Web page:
Whether you want to lease your land for the first time or it’s just time to find a new farmland tenant, it can be hard to decide who is the right farm partner for your land.
That’s where references come in. Once you’ve found a farmer to whom you’d like to lease your farmland next year, it may be tempting to go on gut instinct alone. But following your initial conversation with the prospective tenant, you should contact the farmer’s references.
Talking to people who’ve worked directly with this person will give you a sense of how a farmer has managed farmland in the past and how they’ll likely manage yours. Here’s what you need to know about checking farmer references to make sure you find the best steward for your farmland.
Types of references you should request from a future farm partner
Tillable asks farmers for three types of references: one financial reference, an industry reference and a past landlord they’ve worked with. These references can answer key questions about a farmer’s record of soil health management and making timely payments.
The three contacts should look something like the following:
The financial reference: This will probably be a banker that the farmer has worked with. Or, if the farmer isn’t writing rental checks from their own account, talk to their financial institution or agricultural lender. That way you can make sure you know their cash flow is solid and that they’ll be able to pay rent.
The industry reference: This can be an equipment dealer, a seed dealer or a chemical or nutrient dealer. These are the folks that farmers interact with year after year and can help you get a read on the person.
The past landlord: This is a landowner like you who has leased their farmland to this farmer in the past. Ideally, to get the most objective feedback, this won’t be a family member.
It’s important to speak a reference from each of these areas because it will help build a full picture of this prospective tenant’s financial and professional capacity.
How to lead the conversation with a farmer’s reference
It can be helpful to keep your conversation with a reference somewhat open-ended so that your contact has room to highlight whatever they think you should know.
When talking to financial references, you should ask if the farmer is financially stable and able to pay your annual rent. It’s also important to know if they’ve had trouble with loan payments in the past.
When talking to industry references, ask about their use of equipment and input: Do they use nice equipment and do they do take care of it? Do they finance their inputs and machinery, or do they pay for them upfront? Do they do anything special like pay for premium inputs? Find out whether they’re using sustainable farming practices.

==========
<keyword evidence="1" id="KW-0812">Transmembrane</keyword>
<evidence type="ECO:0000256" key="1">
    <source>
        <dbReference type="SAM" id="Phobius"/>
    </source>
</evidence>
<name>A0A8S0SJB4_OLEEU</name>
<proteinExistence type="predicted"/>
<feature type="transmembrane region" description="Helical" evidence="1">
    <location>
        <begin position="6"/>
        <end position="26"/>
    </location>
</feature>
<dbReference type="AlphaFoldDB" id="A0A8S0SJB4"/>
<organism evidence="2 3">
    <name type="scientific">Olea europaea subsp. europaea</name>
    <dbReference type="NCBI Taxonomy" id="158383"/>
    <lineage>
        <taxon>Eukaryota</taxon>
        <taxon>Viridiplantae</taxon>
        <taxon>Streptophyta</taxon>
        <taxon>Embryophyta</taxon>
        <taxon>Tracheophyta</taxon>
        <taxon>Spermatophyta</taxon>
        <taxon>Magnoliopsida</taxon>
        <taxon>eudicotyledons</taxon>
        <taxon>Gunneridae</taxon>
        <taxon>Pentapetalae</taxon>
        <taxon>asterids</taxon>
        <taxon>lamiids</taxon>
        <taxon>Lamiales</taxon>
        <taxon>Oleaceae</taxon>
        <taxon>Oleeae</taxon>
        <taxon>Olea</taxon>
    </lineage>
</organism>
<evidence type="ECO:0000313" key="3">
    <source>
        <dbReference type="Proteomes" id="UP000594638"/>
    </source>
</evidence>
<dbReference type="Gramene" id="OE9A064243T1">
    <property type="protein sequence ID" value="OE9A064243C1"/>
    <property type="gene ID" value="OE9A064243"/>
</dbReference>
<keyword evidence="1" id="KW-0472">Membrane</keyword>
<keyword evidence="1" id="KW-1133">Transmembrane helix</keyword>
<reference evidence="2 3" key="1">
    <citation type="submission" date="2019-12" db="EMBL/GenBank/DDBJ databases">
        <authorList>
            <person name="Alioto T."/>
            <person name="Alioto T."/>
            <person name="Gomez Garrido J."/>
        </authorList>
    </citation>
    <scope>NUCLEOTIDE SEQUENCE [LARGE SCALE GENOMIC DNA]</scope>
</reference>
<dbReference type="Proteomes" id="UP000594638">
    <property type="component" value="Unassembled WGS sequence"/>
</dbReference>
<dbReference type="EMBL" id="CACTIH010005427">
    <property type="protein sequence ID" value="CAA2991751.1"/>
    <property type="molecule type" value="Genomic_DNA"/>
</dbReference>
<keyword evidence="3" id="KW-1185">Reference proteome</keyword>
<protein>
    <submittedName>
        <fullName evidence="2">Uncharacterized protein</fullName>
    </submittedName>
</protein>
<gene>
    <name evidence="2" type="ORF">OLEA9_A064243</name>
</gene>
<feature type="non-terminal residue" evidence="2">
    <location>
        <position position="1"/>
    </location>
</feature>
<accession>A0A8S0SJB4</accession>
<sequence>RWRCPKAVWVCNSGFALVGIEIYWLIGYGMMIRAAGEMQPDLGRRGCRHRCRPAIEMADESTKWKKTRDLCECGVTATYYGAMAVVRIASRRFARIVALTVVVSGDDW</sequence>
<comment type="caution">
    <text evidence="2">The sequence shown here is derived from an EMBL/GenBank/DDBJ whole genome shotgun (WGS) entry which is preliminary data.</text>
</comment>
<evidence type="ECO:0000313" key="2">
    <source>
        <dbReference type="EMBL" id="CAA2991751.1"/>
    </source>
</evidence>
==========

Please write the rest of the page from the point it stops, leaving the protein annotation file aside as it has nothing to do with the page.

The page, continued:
When talking to past landlords, you have the opportunity to find out first-hand what this farmer was like to work with. You might ask a past landlord to describe their relationship: How did it start and how communicative were they throughout the year?
You can also ask past landlords if the farmer made their payments on time, and dig in to find out how they handled weed issues or if they mowed ditches. This is also your chance to ask if the farmer has offered to raise the rent in the past or how the farmer presented their argument for lowering the rent, if they felt they needed to do so.
Any of these contacts can tell you if and how this prospective tenant went the extra mile. Beyond knowing how communicative or tech-savvy a farmer is, these conversations can reveal whether the farmer left a positive (or negative) impression as a farmland tenant.
Red flags in a farmland tenant’s history
Most indicators that a farmer is unqualified will be pretty glaring. For instance, if a prior landlord doesn’t have much to say except that the farmer paid rent and kept to themselves, you should be wary. A farmer who didn’t proactively communicate with their landlord probably wasn’t thoroughly engaging in the asset and its care.
Communication should be strong between a farmer and a landowner—farmers should keep their landowner in the loop about what’s happening on the farmland, and deliver any data that was promised in the farmland rental agreement.
Similarly, if you’d like to receive updates about fertilization and yields from your farmland tenant within a certain time frame, and a landlord reference says he didn’t consistently get that data from this farmer, there’s no guarantee that they’ll have that information for you in a timely manner.
Occasionally, something may come up in conversation that prompts you to run a background check or search a public infractions database. In this case, the research is just due diligence, but this kind of deep-dive isn’t recommended for every prospective farmland tenant.
Good references support strong farm partnerships
Asking for references shouldn’t just be an application formality that you don’t follow through on. These conversations are a great way to identify suitable tenants and weed out unqualified farmers who don’t share your priorities.
Whether or not you live near your farmland, making a few phone calls to a potential farmer’s references is a critical step to finding the right partner for your farmland. Better yet, it will help you maintain a healthy network in your local agricultural community and indicate that you care about the stewardship of your farmland.
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